In one recent example from earlier this year, universities and colleges across Canada came together to discuss a national charter that focuses on taking additional measures to dismantle anti-Black racism and foster Black inclusion within the post-secondary sector. The Scarborough National Charter on Anti-Black Racism and Black Inclusion in Canadian Higher Education outlines a series of principles, commitments to action, and accountability measures to guide Canadian universities and colleges.

More than 3,000 members of the higher education community – and more than 60 partner institutions across Canada – came together for anti-Black racism and Black inclusion.

Advancing Truth and Reconciliation:

With a shared commitment towards advancing reconciliation, Ontario’s universities continue to work to better support Indigenous voices and peoples in university environments across the province.

Each university is working with Indigenous communities to ensure Indigenous students encounter a welcoming and supportive environment on campus. In addition, each university is committed to incorporating Indigenous histories, culture, traditions, and culturally appropriate supports, as well as meeting the specific targets laid out for educators as part of the Truth and Reconciliation Committee’s (TRC) recommendations.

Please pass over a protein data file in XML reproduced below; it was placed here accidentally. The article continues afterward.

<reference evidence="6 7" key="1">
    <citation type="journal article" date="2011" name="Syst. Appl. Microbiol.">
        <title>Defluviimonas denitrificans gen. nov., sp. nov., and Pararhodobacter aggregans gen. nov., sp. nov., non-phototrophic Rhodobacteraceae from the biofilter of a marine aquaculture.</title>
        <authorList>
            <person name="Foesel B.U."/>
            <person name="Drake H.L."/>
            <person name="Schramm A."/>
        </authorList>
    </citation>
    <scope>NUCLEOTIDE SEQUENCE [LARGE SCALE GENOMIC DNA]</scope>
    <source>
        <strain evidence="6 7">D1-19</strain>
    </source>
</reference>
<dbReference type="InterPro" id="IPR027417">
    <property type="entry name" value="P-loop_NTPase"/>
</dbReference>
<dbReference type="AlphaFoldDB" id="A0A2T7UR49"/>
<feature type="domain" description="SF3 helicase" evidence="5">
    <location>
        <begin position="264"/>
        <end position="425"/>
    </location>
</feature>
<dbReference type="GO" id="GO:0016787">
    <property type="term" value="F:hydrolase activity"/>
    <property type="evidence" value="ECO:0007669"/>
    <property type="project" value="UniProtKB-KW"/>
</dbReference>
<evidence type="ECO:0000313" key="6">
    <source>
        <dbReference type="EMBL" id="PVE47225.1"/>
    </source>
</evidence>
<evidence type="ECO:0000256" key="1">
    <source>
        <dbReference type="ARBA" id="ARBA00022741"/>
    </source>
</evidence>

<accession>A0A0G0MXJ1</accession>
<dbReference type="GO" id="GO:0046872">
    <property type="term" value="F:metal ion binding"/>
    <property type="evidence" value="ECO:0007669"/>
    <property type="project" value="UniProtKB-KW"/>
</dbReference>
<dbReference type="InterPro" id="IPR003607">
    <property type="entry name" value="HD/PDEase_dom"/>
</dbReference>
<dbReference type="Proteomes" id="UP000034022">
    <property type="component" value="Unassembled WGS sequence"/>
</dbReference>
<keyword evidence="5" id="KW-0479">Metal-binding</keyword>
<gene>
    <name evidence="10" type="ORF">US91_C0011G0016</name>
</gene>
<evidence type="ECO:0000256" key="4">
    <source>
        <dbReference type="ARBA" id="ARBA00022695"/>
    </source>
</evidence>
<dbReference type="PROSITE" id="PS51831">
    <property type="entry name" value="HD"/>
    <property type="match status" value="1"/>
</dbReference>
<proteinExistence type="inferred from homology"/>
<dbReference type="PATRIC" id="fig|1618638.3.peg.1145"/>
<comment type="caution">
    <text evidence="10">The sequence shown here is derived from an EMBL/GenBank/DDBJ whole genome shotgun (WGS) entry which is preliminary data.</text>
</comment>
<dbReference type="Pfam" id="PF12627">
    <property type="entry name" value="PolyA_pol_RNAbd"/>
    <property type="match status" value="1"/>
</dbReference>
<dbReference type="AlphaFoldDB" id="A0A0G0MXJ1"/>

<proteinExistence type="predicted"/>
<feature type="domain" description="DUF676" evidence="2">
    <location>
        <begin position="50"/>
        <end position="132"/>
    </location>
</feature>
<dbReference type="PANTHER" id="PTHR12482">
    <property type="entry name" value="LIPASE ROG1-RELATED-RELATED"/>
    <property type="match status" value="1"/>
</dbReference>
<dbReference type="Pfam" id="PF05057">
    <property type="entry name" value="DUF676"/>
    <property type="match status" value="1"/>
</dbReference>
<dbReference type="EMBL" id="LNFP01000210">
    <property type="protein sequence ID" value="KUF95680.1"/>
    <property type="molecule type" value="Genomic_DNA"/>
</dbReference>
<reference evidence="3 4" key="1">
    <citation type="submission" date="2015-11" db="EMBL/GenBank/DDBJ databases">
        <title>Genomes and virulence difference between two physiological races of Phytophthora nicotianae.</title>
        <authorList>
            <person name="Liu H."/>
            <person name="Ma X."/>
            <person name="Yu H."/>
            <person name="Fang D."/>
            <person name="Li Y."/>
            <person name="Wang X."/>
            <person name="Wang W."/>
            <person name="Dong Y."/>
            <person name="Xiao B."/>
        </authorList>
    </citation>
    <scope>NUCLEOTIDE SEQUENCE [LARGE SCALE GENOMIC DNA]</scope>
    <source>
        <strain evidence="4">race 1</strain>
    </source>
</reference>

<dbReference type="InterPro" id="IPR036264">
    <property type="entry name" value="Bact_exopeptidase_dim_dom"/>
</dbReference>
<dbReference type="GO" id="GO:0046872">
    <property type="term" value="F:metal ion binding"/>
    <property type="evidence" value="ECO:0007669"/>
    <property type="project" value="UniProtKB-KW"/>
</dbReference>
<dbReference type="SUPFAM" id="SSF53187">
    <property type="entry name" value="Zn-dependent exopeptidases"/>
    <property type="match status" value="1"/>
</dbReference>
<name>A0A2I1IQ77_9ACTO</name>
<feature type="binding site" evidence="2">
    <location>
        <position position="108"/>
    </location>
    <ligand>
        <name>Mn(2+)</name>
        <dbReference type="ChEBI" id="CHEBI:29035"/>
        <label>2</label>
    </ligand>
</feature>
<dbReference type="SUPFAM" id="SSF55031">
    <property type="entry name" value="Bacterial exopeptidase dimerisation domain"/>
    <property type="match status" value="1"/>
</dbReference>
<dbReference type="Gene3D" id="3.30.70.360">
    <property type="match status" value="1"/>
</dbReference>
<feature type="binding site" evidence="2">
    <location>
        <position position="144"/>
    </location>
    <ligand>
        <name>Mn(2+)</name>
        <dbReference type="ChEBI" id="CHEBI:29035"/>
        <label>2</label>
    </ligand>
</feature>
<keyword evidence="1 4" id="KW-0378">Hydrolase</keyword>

From inclusion to fundamental transformation, some of this work includes increasing access to Indigenous students, faculty, and staff in university settings; offering support programs for students; bringing cultural elements into the university space, including practices such as smudging and events such as powwows that are facilitated by Indigenous student groups and faculty; and adjusting aspects of university structures and spaces in order to more fully include Indigenous peoples and cultural practices.

Many of these initiatives were made possible through the significant contribution and leadership of members of the Indigenous community, including faculty members. Their critical work has enabled universities and Indigenous community members to work in partnership, bringing culturally appropriate supports for students, as well as Indigenous histories, culture, knowledge and ways of knowing on campuses throughout Ontario.